MOSCOW (Reuters) – A suicide bomber blew himself up on Tuesday in the Russian capital of St. Petersburg, where he was killed after a bomb blast killed 11 people and wounded a suicide bomber in Kyrgyzstan.
The attack occurred Monday afternoon in a vehicle traveling between two stations on the line crossing the center of the city and killed 11 people and 34 injured according to the latest toll, while the Bishkek authorities revealed that the suicide bomber of its nationals.
The Russian commission of inquiry has immediately launched an investigation into a “terrorist act,” saying that “all other possibilities” will be studied.
On Monday evening, Russian President Vladimir Putin set up a bouquet of red flowers at the station where the blast took place. He had previously held a meeting with intelligence and ambulance representatives and the interior ministry.
The authorities of Kyrgyzstan, the former Soviet republic, said Tuesday that a suicide bomber had carried out the attack, saying he was born in the Osh region, where a large number of young men have gone to join the ranks of the Islamic state.
“The suicide bomber at St. Petersburg is a citizen of Kyrgyzstan, Akbaryon Jalilov, born in 1995,” a spokesman for the security services in Kyrgyzstan, Rakhat Solimanov, told AFP. “He is likely to have Russian citizenship.”
The spokesman said his country’s equipment was in close contact with its Russian counterparts.
Russian authorities have not yet confirmed this information.
Kyrgyzstan’s interior ministry says about 600 of its nationals have joined jihadists in Iraq and Syria, especially the Islamic state.
The attack, which no one has claimed responsibility for, comes as the Organization of the Islamic State called on Russia to attack Russia in response to its intervention in support of the Syrian regime in late September 2015.
The Russian intelligence service said the blast took place Monday afternoon in a vehicle traveling between two stations on a line crossing the city center between Sinaina Blochetad and Technotechnie Institute. The pictures, published on social media and broadcast by Russian television stations, showed a vehicle after the explosion and passengers trying to remove the wounded from the rubble.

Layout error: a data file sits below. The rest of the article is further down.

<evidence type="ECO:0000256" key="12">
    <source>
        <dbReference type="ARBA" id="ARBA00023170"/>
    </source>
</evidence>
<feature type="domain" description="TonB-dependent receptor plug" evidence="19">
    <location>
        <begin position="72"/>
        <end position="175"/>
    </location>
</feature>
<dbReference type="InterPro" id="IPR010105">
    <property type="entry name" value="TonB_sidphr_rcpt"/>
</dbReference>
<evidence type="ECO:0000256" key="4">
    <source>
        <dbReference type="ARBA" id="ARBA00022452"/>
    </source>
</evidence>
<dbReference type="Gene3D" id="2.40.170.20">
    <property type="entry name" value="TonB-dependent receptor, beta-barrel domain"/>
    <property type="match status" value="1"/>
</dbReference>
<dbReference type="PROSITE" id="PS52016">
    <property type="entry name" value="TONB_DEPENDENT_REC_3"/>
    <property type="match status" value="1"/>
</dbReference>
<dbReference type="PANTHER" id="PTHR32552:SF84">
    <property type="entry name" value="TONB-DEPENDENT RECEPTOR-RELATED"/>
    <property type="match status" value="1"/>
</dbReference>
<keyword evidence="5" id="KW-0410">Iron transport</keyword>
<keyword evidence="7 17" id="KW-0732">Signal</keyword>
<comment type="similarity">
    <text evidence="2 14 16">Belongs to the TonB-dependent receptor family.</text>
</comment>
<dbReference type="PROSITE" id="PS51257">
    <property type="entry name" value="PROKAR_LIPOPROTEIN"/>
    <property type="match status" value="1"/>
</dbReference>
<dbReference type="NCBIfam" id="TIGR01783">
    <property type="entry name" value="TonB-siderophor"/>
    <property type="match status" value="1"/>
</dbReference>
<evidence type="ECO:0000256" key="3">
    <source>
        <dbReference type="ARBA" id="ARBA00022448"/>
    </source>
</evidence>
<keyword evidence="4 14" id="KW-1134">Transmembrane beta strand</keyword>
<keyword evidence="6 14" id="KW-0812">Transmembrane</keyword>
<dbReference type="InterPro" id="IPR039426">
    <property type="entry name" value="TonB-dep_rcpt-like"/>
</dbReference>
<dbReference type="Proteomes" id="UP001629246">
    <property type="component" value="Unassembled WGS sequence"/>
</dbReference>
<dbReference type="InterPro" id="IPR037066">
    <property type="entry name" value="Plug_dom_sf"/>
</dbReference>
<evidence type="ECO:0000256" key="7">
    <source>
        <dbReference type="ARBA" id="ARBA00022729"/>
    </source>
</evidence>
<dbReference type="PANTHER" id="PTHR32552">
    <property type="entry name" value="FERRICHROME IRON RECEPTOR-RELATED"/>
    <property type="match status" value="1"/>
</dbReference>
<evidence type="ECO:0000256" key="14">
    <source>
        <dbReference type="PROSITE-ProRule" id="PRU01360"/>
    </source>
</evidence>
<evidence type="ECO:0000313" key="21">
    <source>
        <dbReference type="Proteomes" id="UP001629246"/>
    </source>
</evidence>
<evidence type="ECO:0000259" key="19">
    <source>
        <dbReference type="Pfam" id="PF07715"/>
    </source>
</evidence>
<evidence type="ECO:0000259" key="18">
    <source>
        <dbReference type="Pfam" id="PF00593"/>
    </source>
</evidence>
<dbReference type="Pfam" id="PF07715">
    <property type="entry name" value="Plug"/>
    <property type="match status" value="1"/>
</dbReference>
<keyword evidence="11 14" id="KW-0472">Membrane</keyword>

– “Awful attack” –
After the trauma of the attack, life began to return somewhat to the neighborhood where it occurred, but the events of the previous day are still in mind with the declaration of mourning in the second city of Russia.
“Of course everyone in the metro thinks only about this,” says Svetlana Golubiva, 45, “but it’s not a good thing, but I’m especially afraid of my children when they ride the subway on their own.” The police and the Moscow metro were also seen to be strengthened.
The latest attack against Russia was when a plane crashed in the air on October 31, 2015 during a trip to Egypt and Russia carrying 224 people. The Islamic State Organization claimed responsibility for the attack.
Since then, there have been several attacks in Russian republics in Chechnya, and Russian security services have repeatedly announced the dismantling of jihadi cells that were planning attacks in Moscow and St. Petersburg.
Authorities also announced the strengthening of security measures in the Moscow metro and airports.
EU Secretary of State Federica Mujerini expressed her condolences to “all the Russians, especially those who lost their relatives.” French President Francois Hollande expressed “solidarity with the Russian people” while German Chancellor Angela Merkel expressed “shock” at the “atrocity”.
The UN Security Council strongly condemned the “brutal and cowardly terrorist attack.”
US President Donald Trump also condemned the attack as “very shocking.” “The two leaders agreed that terrorism must be defeated in a final and rapid manner,” Trump said in a telephone interview.
For its part, condemned the Iraqi government aggression and expressed solidarity with the Russian government and people “in the face of black terrorism.”